There appeared to be reason to celebrate this year for San Diego Unified.
The district had the lowest dropout rate and second-highest graduation rate among large urban school districts in California. Earlier this school year, the district was even a finalist for the coveted Broad Prize for urban education.
Parents in the district may be familiar with those accolades, because school board members like to remind them. But the number of students who are prepared for college when they graduate paints a more concerning picture.
Starting about six years ago, the school board faced a growing chorus of discontent from voices like the American Civil Liberties Union, which pointed out that thousands of students were graduating from San Diego Unified high schools without the classes they’d need to get into college.
The school board in 2011 voted to require all students to take classes they’d need to get accepted into the University of California and California State University systems. The goal was to ensure all students had access to a challenging curriculum.
These A-G classes, as they’re called, are sequential, and include 15 yearlong high school courses in various subjects. Students need to earn a C or better in these classes to have them count.
For many schools, the necessary courses – science, foreign language, math, visual and performing arts – weren’t radically different from what they’d previously offered. But the requirements were beefed up in other ways. Students would need two years of the same foreign language, for example.
It was an ambitious goal, and the district would need some time to adjust. So the board set a deadline: Starting in 2016, successful completion of A-G courses would be a requirement for graduation.
But now, two years away from that mark, and the district is a long way from getting there.
Numbers from 2013 – the most recent data available – show fewer than half the students in the district would be eligible to graduate under the upcoming standards. And the numbers are worse for black and Latino students.
More alarming is that number isn’t expected to improve much – only 5 percent next year and 10 percent the year after that, according the district.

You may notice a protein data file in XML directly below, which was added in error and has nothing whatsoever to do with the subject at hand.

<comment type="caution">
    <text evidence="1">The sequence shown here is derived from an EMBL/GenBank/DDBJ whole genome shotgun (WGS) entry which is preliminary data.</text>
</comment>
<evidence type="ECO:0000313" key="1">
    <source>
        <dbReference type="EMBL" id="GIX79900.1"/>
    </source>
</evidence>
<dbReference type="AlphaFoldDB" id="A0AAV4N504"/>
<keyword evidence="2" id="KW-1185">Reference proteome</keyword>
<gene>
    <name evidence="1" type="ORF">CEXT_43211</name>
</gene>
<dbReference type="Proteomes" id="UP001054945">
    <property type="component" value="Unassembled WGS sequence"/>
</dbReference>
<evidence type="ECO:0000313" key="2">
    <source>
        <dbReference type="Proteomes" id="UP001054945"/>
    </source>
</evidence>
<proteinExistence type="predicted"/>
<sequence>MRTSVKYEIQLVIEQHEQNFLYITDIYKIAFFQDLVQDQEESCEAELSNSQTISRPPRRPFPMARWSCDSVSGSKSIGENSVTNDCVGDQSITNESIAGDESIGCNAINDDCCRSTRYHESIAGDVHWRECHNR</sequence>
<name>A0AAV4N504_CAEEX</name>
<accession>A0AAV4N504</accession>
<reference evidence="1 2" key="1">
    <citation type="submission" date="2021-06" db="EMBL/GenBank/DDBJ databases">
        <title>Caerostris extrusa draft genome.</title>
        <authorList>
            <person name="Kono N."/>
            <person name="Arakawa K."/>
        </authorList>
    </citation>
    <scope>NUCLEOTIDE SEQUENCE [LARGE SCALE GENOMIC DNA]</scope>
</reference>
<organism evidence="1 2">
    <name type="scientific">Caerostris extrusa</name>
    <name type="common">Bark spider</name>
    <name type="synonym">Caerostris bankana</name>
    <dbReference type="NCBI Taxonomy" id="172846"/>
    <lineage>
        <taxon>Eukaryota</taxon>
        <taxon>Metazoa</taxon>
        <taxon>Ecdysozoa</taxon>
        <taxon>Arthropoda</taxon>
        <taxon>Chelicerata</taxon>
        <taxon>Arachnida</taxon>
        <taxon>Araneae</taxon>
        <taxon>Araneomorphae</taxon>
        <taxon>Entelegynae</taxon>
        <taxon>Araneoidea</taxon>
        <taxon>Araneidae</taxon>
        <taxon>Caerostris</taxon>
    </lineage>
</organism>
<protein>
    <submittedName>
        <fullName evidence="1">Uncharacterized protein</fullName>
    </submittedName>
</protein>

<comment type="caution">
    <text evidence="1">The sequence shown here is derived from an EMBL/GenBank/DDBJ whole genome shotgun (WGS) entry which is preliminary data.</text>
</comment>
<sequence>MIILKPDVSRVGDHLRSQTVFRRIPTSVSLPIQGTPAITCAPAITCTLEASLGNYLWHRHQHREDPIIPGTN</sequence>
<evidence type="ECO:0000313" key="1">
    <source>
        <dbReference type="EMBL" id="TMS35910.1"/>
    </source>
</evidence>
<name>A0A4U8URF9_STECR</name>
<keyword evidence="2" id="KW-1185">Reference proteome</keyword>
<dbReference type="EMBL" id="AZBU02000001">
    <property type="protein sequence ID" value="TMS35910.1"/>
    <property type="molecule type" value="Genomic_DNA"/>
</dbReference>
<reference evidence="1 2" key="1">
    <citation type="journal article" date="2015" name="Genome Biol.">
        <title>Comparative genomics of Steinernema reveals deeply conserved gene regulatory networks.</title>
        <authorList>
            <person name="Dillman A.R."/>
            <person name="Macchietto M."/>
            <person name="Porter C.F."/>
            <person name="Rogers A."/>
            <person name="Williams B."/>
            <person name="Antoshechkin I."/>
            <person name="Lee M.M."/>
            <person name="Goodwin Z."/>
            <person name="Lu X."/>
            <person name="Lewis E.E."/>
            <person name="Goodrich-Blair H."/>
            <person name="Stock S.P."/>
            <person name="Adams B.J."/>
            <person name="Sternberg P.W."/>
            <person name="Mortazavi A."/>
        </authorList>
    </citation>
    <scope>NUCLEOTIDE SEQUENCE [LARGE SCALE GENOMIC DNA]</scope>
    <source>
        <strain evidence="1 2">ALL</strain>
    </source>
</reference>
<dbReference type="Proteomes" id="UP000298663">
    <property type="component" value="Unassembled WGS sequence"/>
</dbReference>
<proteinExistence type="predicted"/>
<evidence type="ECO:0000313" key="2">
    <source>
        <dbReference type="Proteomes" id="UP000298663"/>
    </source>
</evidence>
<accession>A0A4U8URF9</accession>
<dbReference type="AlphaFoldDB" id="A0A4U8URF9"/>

That means about 3,600 students would be at risk of failing to graduate in 2016, and another 3,420 in 2017.
“You’re going to be leaving a lot of kids behind. And that’s just not acceptable,” said Amy Redding, who leads a district-level advisory group and is running for school board.
Redding, along with the district and advisory groups, helped create the Local Control Accountability Plan – a blueprint for how the district will spend the pot of money Gov. Jerry Brown is handing to school district – which was finalized this week.
Redding said that if the district plans to equip students for post-graduation studies, it needs to ensure everyone has access to A-G classes. And that starts earlier than high school.
“We need to have this conversation, and we need to have it now. It’s not going to help to have this conversation when the 2016 school year starts,” she said.
Students can take foreign language or math credits in middle school, for example, that will count toward their high school graduation requirements. But first, all middle schools need to offer those classes – and have teachers who can lead them.
Beyond that, Redding said it’s a matter of planning. If students don’t meet with their counselors in the freshman year of high school to create a four-year graduation plan, they might struggle to take and pass the courses they need for graduation.
That’s why she’d like to see a six-year plan starting in middle school, with enough counselors at that level to meet the demand.
Currently, the LCAP doesn’t address any of those specifics, how much the additional staffing would cost to implement this.
A district spokesman said that the LCAP is a living document that will change over time, but Redding and other parents said at this week’s school board meeting that the plan lacked details for how, exactly, the district will meet students’ needs.
At this point, what’s to blame for the fact that so many students are falling short – whether it’s a matter of students not having access to required courses, or a matter of them passing – is a question for the district.
So is the district’s plan to meet its own 2016 mandate.
“There’s a disconnect between what’s said at the district and what occurs at the school,” said Redding. “This is one of the biggest failings of the district. We make great plans and have great ideas, but the follow through just falls flat.”
Correction: A previous version of this story used an improper calculation, and misrepresented the number of students at risk of failing to graduate in 2016. The district estimates the number will be about 3,600 students.